The Institute for IDEAS' cutting-edge volumetric capture studio recently played a central role in the development of a groundbreaking documentary research project at the American University of Sharjah. In collaboration with Professor Suheil Dahdal, the Institute produced several holograms for use in the documentary experience/research initiative Emirati Stories AR Documentary.
On the 20th of June, Institute for IDEAS founder Dr. Krzysztof Pietroszek hosted a meeting at the prestigious TAI School of the Arts in Madrid, Spain. This discussion, titled "Narrative Uses Of Volumetric Capture: Storytelling And The Artificial Reality Continuum", explored the potential uses of volumetric capture through cutting edge technology such as the Institute's Tetavi capture studio.
Volumetric capture brings real world performers and objects seamlessly into the virtual space, using photogrammetry. In his talk, Dr. Pietroszek addressed the ramifications of this technology for filmmaking and other arts, as well as the many avenues for expansion within this medium, like haptic sensory experiences. Volumetric capture is an innovation in digital media, and the Institute for IDEAS is honored to collaborate with TAI in pioneering this new field of the arts.
Based out of a high-tech studio space, the Institute is developing immersive volumetric content for VR, AR, and other applications. The core of this initiative is the Institute's volumetric capture system, purchased with a $1 million grant from the National Science Foundation. TDesigned by international tech company Tetavi, the volumetric capture studio smoothly transforms recorded performances into high-quality holograms. Tetavi's groundbreaking algorithmic process delivers a detailed, animated model of the subject for deployment across a number of platforms.
Once a domain of science fiction, holographic filmmaking is becoming the next technological revolution. At the 2021 Cannes Film Festival, Dr. Pietroszek voices the capabilities and complexities of the evolving medium. He shares how storytellers are now using volumetric capture to recreate objects in virtual spaces. Once recorded, these holograms can then be placed in virtual or real environments, creating an experience Dr. Pietroszek compares it to Star Trek’s Holodeck.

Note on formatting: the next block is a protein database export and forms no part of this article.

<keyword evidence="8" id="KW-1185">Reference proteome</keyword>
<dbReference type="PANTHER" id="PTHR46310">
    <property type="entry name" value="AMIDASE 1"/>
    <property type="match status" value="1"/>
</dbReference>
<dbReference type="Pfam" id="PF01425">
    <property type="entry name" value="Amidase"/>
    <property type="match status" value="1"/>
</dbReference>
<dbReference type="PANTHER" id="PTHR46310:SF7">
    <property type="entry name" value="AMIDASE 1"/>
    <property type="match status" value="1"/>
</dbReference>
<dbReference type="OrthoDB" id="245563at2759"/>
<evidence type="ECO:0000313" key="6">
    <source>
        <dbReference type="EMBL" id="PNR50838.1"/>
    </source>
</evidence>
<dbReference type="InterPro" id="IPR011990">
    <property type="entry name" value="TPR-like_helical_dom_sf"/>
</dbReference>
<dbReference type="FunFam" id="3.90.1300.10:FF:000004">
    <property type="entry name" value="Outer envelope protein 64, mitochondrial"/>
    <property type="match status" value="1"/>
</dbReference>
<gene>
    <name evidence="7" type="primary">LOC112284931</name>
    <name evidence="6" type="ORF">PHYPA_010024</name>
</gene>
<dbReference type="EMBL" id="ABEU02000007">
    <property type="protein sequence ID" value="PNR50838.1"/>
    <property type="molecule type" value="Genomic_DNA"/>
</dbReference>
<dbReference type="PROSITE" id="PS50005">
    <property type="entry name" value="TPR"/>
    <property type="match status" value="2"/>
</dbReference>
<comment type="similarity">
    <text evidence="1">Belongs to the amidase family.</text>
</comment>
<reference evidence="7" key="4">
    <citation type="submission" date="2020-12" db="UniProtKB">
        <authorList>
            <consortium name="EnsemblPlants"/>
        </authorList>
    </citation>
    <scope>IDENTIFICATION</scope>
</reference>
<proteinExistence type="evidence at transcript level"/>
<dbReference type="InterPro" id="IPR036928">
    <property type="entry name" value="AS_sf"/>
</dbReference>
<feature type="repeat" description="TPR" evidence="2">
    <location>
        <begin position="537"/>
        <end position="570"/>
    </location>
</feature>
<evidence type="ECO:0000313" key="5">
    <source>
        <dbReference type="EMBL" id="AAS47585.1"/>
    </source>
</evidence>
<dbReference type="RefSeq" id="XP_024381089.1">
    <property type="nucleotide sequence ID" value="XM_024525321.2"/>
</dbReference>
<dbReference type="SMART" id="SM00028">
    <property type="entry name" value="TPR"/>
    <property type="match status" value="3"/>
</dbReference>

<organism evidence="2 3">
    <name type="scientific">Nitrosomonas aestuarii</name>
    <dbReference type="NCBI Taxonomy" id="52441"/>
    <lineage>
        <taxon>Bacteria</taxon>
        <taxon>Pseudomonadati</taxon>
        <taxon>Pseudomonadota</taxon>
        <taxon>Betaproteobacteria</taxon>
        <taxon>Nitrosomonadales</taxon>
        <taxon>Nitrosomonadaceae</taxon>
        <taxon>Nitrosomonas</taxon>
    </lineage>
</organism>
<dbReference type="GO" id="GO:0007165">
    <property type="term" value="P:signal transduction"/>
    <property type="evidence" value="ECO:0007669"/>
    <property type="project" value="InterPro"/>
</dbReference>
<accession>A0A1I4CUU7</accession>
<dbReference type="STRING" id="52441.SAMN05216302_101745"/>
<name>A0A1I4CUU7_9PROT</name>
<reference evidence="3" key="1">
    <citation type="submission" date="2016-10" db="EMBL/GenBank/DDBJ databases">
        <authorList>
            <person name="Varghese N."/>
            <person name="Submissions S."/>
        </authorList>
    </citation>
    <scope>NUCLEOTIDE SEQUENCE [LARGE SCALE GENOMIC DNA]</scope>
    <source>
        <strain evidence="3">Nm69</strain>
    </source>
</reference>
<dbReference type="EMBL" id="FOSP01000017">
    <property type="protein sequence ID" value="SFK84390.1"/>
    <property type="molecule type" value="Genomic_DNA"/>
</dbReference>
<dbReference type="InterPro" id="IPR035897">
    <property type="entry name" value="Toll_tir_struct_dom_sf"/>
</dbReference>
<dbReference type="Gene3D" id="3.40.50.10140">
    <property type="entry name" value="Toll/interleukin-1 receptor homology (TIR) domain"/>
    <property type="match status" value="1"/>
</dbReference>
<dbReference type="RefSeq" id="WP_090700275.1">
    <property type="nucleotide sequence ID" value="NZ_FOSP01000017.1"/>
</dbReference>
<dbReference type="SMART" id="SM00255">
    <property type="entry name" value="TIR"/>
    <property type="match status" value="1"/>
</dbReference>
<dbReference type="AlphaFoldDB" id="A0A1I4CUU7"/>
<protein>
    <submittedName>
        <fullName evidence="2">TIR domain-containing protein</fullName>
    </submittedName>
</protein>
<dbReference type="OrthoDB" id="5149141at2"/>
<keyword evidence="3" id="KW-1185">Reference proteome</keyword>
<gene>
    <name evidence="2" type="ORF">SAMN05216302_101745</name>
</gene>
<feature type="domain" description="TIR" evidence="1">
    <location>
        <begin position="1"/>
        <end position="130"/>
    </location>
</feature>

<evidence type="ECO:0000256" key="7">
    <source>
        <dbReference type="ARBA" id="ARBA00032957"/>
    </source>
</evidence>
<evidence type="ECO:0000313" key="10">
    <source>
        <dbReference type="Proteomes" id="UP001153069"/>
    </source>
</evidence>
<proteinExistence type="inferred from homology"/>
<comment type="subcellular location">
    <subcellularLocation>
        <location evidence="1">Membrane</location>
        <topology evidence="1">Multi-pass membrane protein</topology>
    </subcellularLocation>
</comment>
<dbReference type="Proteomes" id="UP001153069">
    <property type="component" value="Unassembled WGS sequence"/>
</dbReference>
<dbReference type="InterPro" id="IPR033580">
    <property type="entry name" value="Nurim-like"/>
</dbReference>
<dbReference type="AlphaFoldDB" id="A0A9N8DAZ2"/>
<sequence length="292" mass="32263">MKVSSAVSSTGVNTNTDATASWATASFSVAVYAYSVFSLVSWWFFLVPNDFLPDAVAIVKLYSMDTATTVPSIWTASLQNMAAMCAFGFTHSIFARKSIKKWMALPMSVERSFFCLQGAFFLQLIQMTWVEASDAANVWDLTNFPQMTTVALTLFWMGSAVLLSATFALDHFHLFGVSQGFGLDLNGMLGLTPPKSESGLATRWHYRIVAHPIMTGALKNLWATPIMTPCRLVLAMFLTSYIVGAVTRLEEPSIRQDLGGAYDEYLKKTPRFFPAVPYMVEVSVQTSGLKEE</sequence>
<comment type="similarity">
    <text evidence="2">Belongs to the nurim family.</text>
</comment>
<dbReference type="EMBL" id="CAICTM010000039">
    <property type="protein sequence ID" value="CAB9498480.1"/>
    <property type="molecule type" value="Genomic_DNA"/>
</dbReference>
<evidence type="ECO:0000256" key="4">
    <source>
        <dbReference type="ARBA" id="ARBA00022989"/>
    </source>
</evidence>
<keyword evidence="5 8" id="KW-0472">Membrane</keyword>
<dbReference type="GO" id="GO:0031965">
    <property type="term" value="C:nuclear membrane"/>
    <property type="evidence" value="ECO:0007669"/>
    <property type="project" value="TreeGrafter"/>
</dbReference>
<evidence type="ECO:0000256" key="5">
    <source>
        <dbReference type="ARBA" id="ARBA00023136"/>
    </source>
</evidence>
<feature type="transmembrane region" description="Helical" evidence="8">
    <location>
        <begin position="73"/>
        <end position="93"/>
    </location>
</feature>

Actors, props, sets, and even entire structures can now be captured as photorealistic 3D models, shown as holograms; This process is known as photogrammetry. Photogrammetry allows the extraction of 3D data from photos and drawings. Once captured, audience members can view these elements through head-mounted glasses, known as a cave system. This cave system allows for an immersive experience where one can enter and interact with the virtual world. Some bring audience members into the set, others bring props and set elements into the real world. Like computer coding, the language and grammar of volumetric filmmaking can be very complex.
While the technology is ready for new stories and hniques, our understanding of the language and grammar of this medium is very limited. Through the Cannon keynote, Dr. Pietroszek discusses how filmmakers can learn and use volumetric filmmaking. Using low-cost volumetric capture technologies, Dr.Pietroszek invites filmmakers to experiment with volumetric capture. “Holographic filmmaking is a new and revolutionary form of storytelling that will not replace traditional cinema, but rather, it will become yet another” Dr. Pietroszek.
Dr. Pietroszek presented July 9, 2021
Holographic Filmmaking - Artificial Reality Continuum Revolution in Storytelling
The holographic telehealth project of the Institute for IDEAS (AU) and the School of Medicine (GW) will transform the way medical personnel communicates and collaborates across the distance by allowing for real-time exchange of three-dimensional information that is missing in current videoconferencing telehealth. The project will lead to more equitable access to healthcare and will improved success for medical procedures that require the assistance of a remote expert.
There are a wide variety of artificial intelligence (AI) algorithms designed to make decisions for a number of different real-world problems. The purpose of this project is to systematically understand the difficulty that AI challenge problems pose to standard decision-making algorithms, as well as how robust such conclusions are to variations in problem design, problem size, computational resources, and algorithm configuration.
Undergraduate and graduate students 3D-print and assemble a life-size humanoid robot. The robot will then be trained to talk, recognize faces, act in a theater, and have a sense of humor. Students will be able to embody the robot and control its movement. The project is a collaboration between Dr. Krzysztof Pietroszek of the Institute for IDEAS and Dr. Nathalie Japkowicz, the Chair of the Department of Computer Science.